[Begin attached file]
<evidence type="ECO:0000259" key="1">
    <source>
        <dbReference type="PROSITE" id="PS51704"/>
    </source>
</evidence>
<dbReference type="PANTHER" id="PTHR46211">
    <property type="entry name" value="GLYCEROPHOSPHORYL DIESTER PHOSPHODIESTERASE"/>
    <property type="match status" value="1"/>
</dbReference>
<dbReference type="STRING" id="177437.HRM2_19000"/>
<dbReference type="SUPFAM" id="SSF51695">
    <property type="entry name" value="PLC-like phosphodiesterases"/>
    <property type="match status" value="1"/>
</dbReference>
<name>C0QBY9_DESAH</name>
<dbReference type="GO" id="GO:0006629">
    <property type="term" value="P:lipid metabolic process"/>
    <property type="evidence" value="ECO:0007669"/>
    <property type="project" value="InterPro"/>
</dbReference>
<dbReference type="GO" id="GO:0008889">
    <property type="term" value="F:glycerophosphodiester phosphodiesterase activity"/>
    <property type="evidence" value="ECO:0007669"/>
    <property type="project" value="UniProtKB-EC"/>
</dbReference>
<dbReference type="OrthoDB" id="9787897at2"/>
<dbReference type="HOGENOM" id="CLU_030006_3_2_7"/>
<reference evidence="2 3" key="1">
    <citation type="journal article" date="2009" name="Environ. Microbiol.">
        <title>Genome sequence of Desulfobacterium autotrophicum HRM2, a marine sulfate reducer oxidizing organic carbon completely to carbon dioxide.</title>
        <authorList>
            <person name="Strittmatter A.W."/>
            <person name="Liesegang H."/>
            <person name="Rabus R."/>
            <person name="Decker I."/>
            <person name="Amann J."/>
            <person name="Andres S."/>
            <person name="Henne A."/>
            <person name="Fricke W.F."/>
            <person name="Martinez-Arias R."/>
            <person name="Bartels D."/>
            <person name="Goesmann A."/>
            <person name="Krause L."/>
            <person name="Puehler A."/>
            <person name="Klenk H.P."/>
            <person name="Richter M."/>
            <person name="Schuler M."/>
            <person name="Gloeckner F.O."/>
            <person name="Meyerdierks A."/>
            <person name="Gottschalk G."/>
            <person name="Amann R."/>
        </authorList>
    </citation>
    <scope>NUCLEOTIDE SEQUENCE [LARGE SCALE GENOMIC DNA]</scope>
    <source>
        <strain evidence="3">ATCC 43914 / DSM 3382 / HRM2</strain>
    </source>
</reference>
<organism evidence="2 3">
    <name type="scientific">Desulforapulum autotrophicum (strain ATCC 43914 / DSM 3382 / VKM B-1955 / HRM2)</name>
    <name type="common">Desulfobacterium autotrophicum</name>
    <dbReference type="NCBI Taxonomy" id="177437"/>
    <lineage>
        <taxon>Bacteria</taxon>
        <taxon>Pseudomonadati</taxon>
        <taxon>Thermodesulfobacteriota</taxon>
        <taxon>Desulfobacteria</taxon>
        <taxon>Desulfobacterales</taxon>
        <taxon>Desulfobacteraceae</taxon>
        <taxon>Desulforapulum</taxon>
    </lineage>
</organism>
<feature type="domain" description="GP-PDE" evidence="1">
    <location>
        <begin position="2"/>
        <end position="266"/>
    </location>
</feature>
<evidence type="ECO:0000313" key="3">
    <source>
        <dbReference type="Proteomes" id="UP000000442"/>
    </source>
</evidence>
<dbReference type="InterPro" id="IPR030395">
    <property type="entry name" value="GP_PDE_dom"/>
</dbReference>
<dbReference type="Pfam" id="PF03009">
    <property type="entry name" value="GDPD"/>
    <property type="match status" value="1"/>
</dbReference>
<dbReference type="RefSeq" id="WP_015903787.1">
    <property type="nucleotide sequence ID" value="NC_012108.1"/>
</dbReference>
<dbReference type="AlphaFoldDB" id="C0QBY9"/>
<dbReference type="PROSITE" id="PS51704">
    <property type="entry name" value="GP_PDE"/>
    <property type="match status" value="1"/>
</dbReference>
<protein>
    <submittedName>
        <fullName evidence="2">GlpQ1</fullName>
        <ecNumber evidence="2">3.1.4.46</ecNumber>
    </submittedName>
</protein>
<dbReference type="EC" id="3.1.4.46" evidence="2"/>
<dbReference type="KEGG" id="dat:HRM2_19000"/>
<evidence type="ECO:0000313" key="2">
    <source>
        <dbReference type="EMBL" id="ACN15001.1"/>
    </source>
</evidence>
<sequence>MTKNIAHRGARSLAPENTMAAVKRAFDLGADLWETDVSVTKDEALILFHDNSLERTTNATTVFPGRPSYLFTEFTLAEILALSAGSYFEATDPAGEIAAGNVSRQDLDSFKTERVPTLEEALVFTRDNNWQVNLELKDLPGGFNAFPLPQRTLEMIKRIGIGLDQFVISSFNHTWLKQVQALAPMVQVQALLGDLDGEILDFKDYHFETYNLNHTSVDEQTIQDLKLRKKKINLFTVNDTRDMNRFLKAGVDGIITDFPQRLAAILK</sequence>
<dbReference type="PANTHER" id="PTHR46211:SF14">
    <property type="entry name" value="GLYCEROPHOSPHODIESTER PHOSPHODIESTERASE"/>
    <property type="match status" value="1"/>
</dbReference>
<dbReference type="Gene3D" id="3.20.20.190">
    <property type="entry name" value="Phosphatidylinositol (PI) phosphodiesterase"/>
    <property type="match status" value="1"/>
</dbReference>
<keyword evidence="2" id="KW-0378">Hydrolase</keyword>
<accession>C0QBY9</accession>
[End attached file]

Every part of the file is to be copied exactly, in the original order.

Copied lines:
<evidence type="ECO:0000259" key="1">
    <source>
        <dbReference type="PROSITE" id="PS51704"/>
    </source>
</evidence>
<dbReference type="PANTHER" id="PTHR46211">
    <property type="entry name" value="GLYCEROPHOSPHORYL DIESTER PHOSPHODIESTERASE"/>
    <property type="match status" value="1"/>
</dbReference>
<dbReference type="STRING" id="177437.HRM2_19000"/>
<dbReference type="SUPFAM" id="SSF51695">
    <property type="entry name" value="PLC-like phosphodiesterases"/>
    <property type="match status" value="1"/>
</dbReference>
<name>C0QBY9_DESAH</name>
<dbReference type="GO" id="GO:0006629">
    <property type="term" value="P:lipid metabolic process"/>
    <property type="evidence" value="ECO:0007669"/>
    <property type="project" value="InterPro"/>
</dbReference>
<dbReference type="GO" id="GO:0008889">
    <property type="term" value="F:glycerophosphodiester phosphodiesterase activity"/>
    <property type="evidence" value="ECO:0007669"/>
    <property type="project" value="UniProtKB-EC"/>
</dbReference>
<dbReference type="OrthoDB" id="9787897at2"/>
<dbReference type="HOGENOM" id="CLU_030006_3_2_7"/>
<reference evidence="2 3" key="1">
    <citation type="journal article" date="2009" name="Environ. Microbiol.">
        <title>Genome sequence of Desulfobacterium autotrophicum HRM2, a marine sulfate reducer oxidizing organic carbon completely to carbon dioxide.</title>
        <authorList>
            <person name="Strittmatter A.W."/>
            <person name="Liesegang H."/>
            <person name="Rabus R."/>
            <person name="Decker I."/>
            <person name="Amann J."/>
            <person name="Andres S."/>
            <person name="Henne A."/>
            <person name="Fricke W.F."/>
            <person name="Martinez-Arias R."/>
            <person name="Bartels D."/>
            <person name="Goesmann A."/>
            <person name="Krause L."/>
            <person name="Puehler A."/>
            <person name="Klenk H.P."/>
            <person name="Richter M."/>
            <person name="Schuler M."/>
            <person name="Gloeckner F.O."/>
            <person name="Meyerdierks A."/>
            <person name="Gottschalk G."/>
            <person name="Amann R."/>
        </authorList>
    </citation>
    <scope>NUCLEOTIDE SEQUENCE [LARGE SCALE GENOMIC DNA]</scope>
    <source>
        <strain evidence="3">ATCC 43914 / DSM 3382 / HRM2</strain>
    </source>
</reference>
<organism evidence="2 3">
    <name type="scientific">Desulforapulum autotrophicum (strain ATCC 43914 / DSM 3382 / VKM B-1955 / HRM2)</name>
    <name type="common">Desulfobacterium autotrophicum</name>
    <dbReference type="NCBI Taxonomy" id="177437"/>
    <lineage>
        <taxon>Bacteria</taxon>
        <taxon>Pseudomonadati</taxon>
        <taxon>Thermodesulfobacteriota</taxon>
        <taxon>Desulfobacteria</taxon>
        <taxon>Desulfobacterales</taxon>
        <taxon>Desulfobacteraceae</taxon>
        <taxon>Desulforapulum</taxon>
    </lineage>
</organism>
<feature type="domain" description="GP-PDE" evidence="1">
    <location>
        <begin position="2"/>
        <end position="266"/>
    </location>
</feature>
<evidence type="ECO:0000313" key="3">
    <source>
        <dbReference type="Proteomes" id="UP000000442"/>
    </source>
</evidence>
<dbReference type="InterPro" id="IPR030395">
    <property type="entry name" value="GP_PDE_dom"/>
</dbReference>
<dbReference type="Pfam" id="PF03009">
    <property type="entry name" value="GDPD"/>
    <property type="match status" value="1"/>
</dbReference>
<dbReference type="RefSeq" id="WP_015903787.1">
    <property type="nucleotide sequence ID" value="NC_012108.1"/>
</dbReference>
<dbReference type="AlphaFoldDB" id="C0QBY9"/>
<dbReference type="PROSITE" id="PS51704">
    <property type="entry name" value="GP_PDE"/>
    <property type="match status" value="1"/>
</dbReference>
<protein>
    <submittedName>
        <fullName evidence="2">GlpQ1</fullName>
        <ecNumber evidence="2">3.1.4.46</ecNumber>
    </submittedName>
</protein>
<dbReference type="EC" id="3.1.4.46" evidence="2"/>
<dbReference type="KEGG" id="dat:HRM2_19000"/>
<evidence type="ECO:0000313" key="2">
    <source>
        <dbReference type="EMBL" id="ACN15001.1"/>
    </source>
</evidence>
<sequence>MTKNIAHRGARSLAPENTMAAVKRAFDLGADLWETDVSVTKDEALILFHDNSLERTTNATTVFPGRPSYLFTEFTLAEILALSAGSYFEATDPAGEIAAGNVSRQDLDSFKTERVPTLEEALVFTRDNNWQVNLELKDLPGGFNAFPLPQRTLEMIKRIGIGLDQFVISSFNHTWLKQVQALAPMVQVQALLGDLDGEILDFKDYHFETYNLNHTSVDEQTIQDLKLRKKKINLFTVNDTRDMNRFLKAGVDGIITDFPQRLAAILK</sequence>
<dbReference type="PANTHER" id="PTHR46211:SF14">
    <property type="entry name" value="GLYCEROPHOSPHODIESTER PHOSPHODIESTERASE"/>
    <property type="match status" value="1"/>
</dbReference>
<dbReference type="Gene3D" id="3.20.20.190">
    <property type="entry name" value="Phosphatidylinositol (PI) phosphodiesterase"/>
    <property type="match status" value="1"/>
</dbReference>
<keyword evidence="2" id="KW-0378">Hydrolase</keyword>
<accession>C0QBY9</accession>